24. Michiels LYF, Tourne LPM. Nasion true vertical: a proposed method for testing the clinical validity of cephalometric measurements applied to a new cephalometric reference line. Int J Adult Orthod Orthog Surg 1990;5(1):43-52. 25. Holdaway RA. A soft-tissue cephalometric analysis and its use in orthodontic treatment planning. Part II. AM J ORTHOD 1984;85:279-93. 26. Talass MF, Baker RC. Soft tissue profile changes resulting from retraction of maxillary incisors. AM J ORTHOD DENTOFAC ORTHOP 1987;91(5):385-94. 27. Hambleton RS. The soft tissue covering of the skeletal face as related to orthodontic problems. AM J ORTHOD 1964;50:405-20. 28. Drobocky OB, Smith RJ. Changes in facial profile during orthodontic treatment with extraction of four first premolars. AM J ORTHOD DENTOFAC ORTHOP 1989;95(5):220-30. 29. Farkas LG. Anthropometry of the head and face in medicine. New York: Elsevier North Holland Inc., 1981. 30. Farkas LG, Kolar JC. Anthropometrics and art in the aesthetics of women's faces. Clin Plast Surg 1987;14:599-615. 31. Han MK, Vig KWL, Weintraub JA, Vig PS, Kowalski CJ. Consistency of orthodontic treatment decisions relative to diagnostic records. Abstract. AM J ORTHOD DENTOFAC ORTHOP 1991;100(3):212-9. 32. Fish LC, Epker BN. Surgical-orthodontic cephalometric prediction tracing. J Clin Orthod 1980;14:36-52. 33. Worms FW, Isaacson RJ, Speidel TM. Surgical orthodontic treatment planning: profile analysis and mandibular surgery. Angle Orthod 1976;46(1):1-25. 34. Jacobson A. Orthognathic diagnosis using the proportionate template. J Oral Surg 1980;38:820-33. 35. Dawson PE. Optimum TMJ condyle position in clinical practice. Int J Periodont Restor Dent 1985;3:11-31. 36. Moorrees CFA, Kean MR. Natural head position, a basic consideration in the interpretation of cephalometric radiographs. Am J Phys Anthropol 1958;16:213-34. 37. Cooke MS, Wei SHY. The reproducibility of natural head posture: a methodological study. AM J ORTHOD DENTOFAC ORTHOP 1988;93(4):280-8. 38. Alizadeh CM, Kirchhoff ST, Masunaga MI, Sekijima RK. Lenard-Burstone cephalometric analysis. Kansas City: University of Missouri at Kansas City, Department of Orthodontics, 1986. 39. Lehman JA. Soft-tissue manifestations of the jaws: diagnosis and treatment. Clin Plast Surg 1987;14:767-83.
Fig. 1. Patient with Class I malocclusion. A, When postural horizontal is used to assess facial balance, true facial appearance is seen. Frankfort horizontal does not affect the positioning of the face and therefore surgical or orthodontic decisions. B, The patient's head is oriented to cephalometric Frankfort horizontal. When porion is relatively superior and/or orbitale is inferior, the resulting Frankfort horizontal is flat. When the Frankfort plane is leveled to the floor, the chin is rotated forward and the patient appears Class III. C, The patient's head is oriented to cephalometric Frankfort horizontal. When porion is relatively inferior and/or orbitale is superior, the resulting Frankfort horizontal is steep. When the Frankfort plane is leveled to the floor, the chin is rotated back and the patient appears Class ll.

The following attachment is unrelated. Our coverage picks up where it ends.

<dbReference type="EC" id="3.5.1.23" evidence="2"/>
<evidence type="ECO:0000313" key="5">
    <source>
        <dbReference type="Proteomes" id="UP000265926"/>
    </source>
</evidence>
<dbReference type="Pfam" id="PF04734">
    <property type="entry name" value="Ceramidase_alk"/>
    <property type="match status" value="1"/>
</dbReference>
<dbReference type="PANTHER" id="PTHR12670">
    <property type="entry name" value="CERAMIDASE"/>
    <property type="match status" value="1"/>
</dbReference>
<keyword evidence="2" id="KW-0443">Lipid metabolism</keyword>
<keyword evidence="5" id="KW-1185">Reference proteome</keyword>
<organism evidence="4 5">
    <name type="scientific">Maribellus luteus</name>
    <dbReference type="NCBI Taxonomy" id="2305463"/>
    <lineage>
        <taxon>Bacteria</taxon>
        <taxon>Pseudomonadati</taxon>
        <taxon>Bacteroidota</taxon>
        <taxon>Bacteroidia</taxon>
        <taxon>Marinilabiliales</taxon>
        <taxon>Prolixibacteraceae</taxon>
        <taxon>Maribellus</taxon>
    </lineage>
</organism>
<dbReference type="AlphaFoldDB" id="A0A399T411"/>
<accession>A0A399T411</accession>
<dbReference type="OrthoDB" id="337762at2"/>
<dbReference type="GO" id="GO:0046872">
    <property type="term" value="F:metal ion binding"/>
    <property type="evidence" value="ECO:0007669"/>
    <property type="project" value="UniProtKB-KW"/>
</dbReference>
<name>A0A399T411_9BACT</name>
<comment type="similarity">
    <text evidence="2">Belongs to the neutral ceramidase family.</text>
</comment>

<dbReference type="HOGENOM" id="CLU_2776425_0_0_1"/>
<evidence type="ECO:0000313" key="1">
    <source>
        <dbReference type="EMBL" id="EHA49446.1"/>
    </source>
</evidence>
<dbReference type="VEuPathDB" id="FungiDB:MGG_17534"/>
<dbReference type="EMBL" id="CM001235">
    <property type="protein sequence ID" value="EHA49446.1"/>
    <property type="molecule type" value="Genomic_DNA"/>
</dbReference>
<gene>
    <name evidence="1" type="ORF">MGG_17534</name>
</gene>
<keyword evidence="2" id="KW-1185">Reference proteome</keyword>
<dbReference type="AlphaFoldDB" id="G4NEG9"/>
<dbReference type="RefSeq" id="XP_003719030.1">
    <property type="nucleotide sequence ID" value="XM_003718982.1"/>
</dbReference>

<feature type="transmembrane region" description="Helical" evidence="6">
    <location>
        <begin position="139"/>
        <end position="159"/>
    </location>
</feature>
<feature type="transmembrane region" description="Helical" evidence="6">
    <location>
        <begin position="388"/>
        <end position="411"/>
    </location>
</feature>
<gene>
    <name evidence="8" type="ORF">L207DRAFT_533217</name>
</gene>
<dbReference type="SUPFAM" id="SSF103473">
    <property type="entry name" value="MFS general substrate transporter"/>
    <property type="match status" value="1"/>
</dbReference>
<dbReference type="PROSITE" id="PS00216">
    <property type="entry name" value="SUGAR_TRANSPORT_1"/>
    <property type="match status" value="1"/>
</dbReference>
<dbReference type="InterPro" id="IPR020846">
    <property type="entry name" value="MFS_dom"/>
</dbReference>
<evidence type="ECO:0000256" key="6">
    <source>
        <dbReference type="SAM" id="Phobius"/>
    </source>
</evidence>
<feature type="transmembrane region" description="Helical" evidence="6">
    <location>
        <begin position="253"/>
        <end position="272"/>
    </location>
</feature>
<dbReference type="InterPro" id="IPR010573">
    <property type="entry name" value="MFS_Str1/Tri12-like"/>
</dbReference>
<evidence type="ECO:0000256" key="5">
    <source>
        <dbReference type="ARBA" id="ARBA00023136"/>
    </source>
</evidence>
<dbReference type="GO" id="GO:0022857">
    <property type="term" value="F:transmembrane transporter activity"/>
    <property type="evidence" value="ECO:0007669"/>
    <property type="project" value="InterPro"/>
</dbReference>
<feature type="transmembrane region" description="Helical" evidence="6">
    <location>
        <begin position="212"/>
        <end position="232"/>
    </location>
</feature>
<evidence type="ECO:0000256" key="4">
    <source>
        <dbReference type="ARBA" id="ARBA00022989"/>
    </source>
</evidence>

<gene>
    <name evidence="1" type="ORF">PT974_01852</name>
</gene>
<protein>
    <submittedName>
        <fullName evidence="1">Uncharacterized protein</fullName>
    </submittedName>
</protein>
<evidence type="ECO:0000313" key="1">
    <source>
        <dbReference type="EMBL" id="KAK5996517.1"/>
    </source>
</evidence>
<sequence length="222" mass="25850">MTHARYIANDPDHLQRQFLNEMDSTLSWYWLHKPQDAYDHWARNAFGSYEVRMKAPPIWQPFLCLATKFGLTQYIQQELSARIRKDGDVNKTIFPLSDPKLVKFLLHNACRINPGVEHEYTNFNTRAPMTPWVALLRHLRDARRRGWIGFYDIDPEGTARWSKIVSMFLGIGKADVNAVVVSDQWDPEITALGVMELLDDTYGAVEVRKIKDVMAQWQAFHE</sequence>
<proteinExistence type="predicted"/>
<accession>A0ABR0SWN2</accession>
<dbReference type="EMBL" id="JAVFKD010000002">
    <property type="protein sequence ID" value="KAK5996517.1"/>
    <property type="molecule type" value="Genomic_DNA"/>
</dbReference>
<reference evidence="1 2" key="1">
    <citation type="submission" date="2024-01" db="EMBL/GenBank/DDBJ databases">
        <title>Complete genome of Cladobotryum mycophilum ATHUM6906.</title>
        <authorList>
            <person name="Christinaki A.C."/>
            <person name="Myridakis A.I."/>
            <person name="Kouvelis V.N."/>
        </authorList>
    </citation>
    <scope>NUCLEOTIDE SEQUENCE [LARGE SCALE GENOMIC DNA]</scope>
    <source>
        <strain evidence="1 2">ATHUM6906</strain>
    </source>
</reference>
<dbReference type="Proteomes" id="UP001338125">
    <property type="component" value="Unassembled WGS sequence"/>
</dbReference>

Fig. 2. Patient with Class II malocclusion with condyles in different positions. A, With the condyle seated in the uppermost fossa position, the Class II skeletal pattern is apparent, revealing a possible need for surgical lengthening of the mandible. B, The same Class II mandibular retrusion with the mandible postured forward. (If the cephalometric x-ray films are postured incorrectly, models and/or tomograms may indicate the true bite position.) Laboratory cephalometric x-ray films can miss the Class II skeletal relationship because of forward posturing of the lower jaw during x-ray procurement. An incorrect, nonsurgical diagnosis and treatment plan can result from this mandibular posturing error.
Fig. 3. Patient with Class III malocclusion with condyles in different positions. A, A patient with Class III malocclusion with condyles seated in the uppermost fossa position. B, Some patients with Class III malocclusions posture the lower jaw forward when the teeth hit edge to edge. (If the cephalometric x-ray films are postured incorrectly, models and/or tomograms may indicate the true bite position.) The anterior posturing pulls the condyles forward from the uppermost fossa position, which increases the severity of the Class III. This postured condyle position may falsely indicate the need for surgical mandibular setback.
Fig. 4. When bite is deep, causing relaxed lips to contact and compress, soft tissue cannot be assessed accurately. The bite should be opened until the lips no longer touch. In this position the true lip length can be measured without lip interference produced by bite overclosure. A wax bite is used to open the bite. A, A patient with deep bite and short lips created by bite overclosure and resulting lip compression. The lip length is normal, but overclosure compresses the lips, shortening their actual length. B, Proper examination of this patient is with the bite open until the lips are no longer in compression. Surgical/orthodontic treatment planning can be accurately performed when the true lip length and posture are revealed by opening the bite. Skeletal movements needed to produce ideal relationships (i.e., upper tooth to lip) can then be planned.
Fig. 5. Patient with vertical maxillary excess is depicted. A, When the skeletal length is long, the lips need to be assessed in the relaxed position. This position reveals skeletal and soft tissue drape disharmony. B, When the skeletal length is long, the closed lip position masks the true relationship of the skeletal structures and lips. No accurate plans can be made from the closed lip position when skeletal disharmony exists.